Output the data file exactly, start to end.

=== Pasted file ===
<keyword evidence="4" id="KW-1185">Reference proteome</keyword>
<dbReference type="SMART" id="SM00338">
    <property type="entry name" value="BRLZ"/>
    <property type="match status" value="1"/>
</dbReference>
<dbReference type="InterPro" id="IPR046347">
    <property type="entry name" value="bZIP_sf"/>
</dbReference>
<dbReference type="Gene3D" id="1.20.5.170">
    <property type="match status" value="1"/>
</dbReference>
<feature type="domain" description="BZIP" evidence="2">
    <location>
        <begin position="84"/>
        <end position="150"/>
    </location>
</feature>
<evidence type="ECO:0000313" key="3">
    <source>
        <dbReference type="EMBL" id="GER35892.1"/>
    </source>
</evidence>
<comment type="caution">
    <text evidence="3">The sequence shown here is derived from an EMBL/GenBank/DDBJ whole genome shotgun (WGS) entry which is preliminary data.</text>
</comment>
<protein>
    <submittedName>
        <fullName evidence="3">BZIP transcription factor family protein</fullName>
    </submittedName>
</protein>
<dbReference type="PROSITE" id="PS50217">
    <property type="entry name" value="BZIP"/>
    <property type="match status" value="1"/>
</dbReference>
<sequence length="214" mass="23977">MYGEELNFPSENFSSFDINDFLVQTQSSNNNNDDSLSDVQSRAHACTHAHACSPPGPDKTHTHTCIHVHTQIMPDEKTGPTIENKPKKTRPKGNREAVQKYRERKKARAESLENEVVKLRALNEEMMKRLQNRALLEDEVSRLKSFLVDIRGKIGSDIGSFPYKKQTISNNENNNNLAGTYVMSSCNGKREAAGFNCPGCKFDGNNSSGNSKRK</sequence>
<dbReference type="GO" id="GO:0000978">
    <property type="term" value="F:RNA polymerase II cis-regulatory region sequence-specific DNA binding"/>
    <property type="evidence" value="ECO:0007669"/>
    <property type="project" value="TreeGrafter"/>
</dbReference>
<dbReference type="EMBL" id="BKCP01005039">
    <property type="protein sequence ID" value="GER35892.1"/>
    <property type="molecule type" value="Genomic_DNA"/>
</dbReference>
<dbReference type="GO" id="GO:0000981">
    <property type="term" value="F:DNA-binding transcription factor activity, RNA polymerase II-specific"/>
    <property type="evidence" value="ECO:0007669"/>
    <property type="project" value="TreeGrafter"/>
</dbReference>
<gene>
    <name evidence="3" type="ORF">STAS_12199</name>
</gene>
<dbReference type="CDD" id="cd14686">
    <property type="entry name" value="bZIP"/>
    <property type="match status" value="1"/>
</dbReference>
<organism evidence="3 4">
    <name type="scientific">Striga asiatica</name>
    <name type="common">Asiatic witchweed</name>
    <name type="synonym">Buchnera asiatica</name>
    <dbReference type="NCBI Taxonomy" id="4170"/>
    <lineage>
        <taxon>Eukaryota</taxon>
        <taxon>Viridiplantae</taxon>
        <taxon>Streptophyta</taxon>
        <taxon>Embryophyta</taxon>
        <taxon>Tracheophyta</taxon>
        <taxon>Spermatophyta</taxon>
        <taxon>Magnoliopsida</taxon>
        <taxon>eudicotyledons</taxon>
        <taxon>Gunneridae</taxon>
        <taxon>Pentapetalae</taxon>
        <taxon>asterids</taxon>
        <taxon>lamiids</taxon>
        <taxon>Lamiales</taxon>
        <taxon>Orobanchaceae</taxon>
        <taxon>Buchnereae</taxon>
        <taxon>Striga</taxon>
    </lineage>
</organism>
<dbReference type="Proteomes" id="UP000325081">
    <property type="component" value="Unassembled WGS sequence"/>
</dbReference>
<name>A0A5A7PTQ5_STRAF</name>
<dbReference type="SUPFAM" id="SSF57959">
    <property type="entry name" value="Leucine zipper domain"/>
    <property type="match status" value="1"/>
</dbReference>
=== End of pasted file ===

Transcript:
<keyword evidence="4" id="KW-1185">Reference proteome</keyword>
<dbReference type="SMART" id="SM00338">
    <property type="entry name" value="BRLZ"/>
    <property type="match status" value="1"/>
</dbReference>
<dbReference type="InterPro" id="IPR046347">
    <property type="entry name" value="bZIP_sf"/>
</dbReference>
<dbReference type="Gene3D" id="1.20.5.170">
    <property type="match status" value="1"/>
</dbReference>
<feature type="domain" description="BZIP" evidence="2">
    <location>
        <begin position="84"/>
        <end position="150"/>
    </location>
</feature>
<evidence type="ECO:0000313" key="3">
    <source>
        <dbReference type="EMBL" id="GER35892.1"/>
    </source>
</evidence>
<comment type="caution">
    <text evidence="3">The sequence shown here is derived from an EMBL/GenBank/DDBJ whole genome shotgun (WGS) entry which is preliminary data.</text>
</comment>
<protein>
    <submittedName>
        <fullName evidence="3">BZIP transcription factor family protein</fullName>
    </submittedName>
</protein>
<dbReference type="PROSITE" id="PS50217">
    <property type="entry name" value="BZIP"/>
    <property type="match status" value="1"/>
</dbReference>
<sequence length="214" mass="23977">MYGEELNFPSENFSSFDINDFLVQTQSSNNNNDDSLSDVQSRAHACTHAHACSPPGPDKTHTHTCIHVHTQIMPDEKTGPTIENKPKKTRPKGNREAVQKYRERKKARAESLENEVVKLRALNEEMMKRLQNRALLEDEVSRLKSFLVDIRGKIGSDIGSFPYKKQTISNNENNNNLAGTYVMSSCNGKREAAGFNCPGCKFDGNNSSGNSKRK</sequence>
<dbReference type="GO" id="GO:0000978">
    <property type="term" value="F:RNA polymerase II cis-regulatory region sequence-specific DNA binding"/>
    <property type="evidence" value="ECO:0007669"/>
    <property type="project" value="TreeGrafter"/>
</dbReference>
<dbReference type="EMBL" id="BKCP01005039">
    <property type="protein sequence ID" value="GER35892.1"/>
    <property type="molecule type" value="Genomic_DNA"/>
</dbReference>
<dbReference type="GO" id="GO:0000981">
    <property type="term" value="F:DNA-binding transcription factor activity, RNA polymerase II-specific"/>
    <property type="evidence" value="ECO:0007669"/>
    <property type="project" value="TreeGrafter"/>
</dbReference>
<gene>
    <name evidence="3" type="ORF">STAS_12199</name>
</gene>
<dbReference type="CDD" id="cd14686">
    <property type="entry name" value="bZIP"/>
    <property type="match status" value="1"/>
</dbReference>
<organism evidence="3 4">
    <name type="scientific">Striga asiatica</name>
    <name type="common">Asiatic witchweed</name>
    <name type="synonym">Buchnera asiatica</name>
    <dbReference type="NCBI Taxonomy" id="4170"/>
    <lineage>
        <taxon>Eukaryota</taxon>
        <taxon>Viridiplantae</taxon>
        <taxon>Streptophyta</taxon>
        <taxon>Embryophyta</taxon>
        <taxon>Tracheophyta</taxon>
        <taxon>Spermatophyta</taxon>
        <taxon>Magnoliopsida</taxon>
        <taxon>eudicotyledons</taxon>
        <taxon>Gunneridae</taxon>
        <taxon>Pentapetalae</taxon>
        <taxon>asterids</taxon>
        <taxon>lamiids</taxon>
        <taxon>Lamiales</taxon>
        <taxon>Orobanchaceae</taxon>
        <taxon>Buchnereae</taxon>
        <taxon>Striga</taxon>
    </lineage>
</organism>
<dbReference type="Proteomes" id="UP000325081">
    <property type="component" value="Unassembled WGS sequence"/>
</dbReference>
<name>A0A5A7PTQ5_STRAF</name>
<dbReference type="SUPFAM" id="SSF57959">
    <property type="entry name" value="Leucine zipper domain"/>
    <property type="match status" value="1"/>
</dbReference>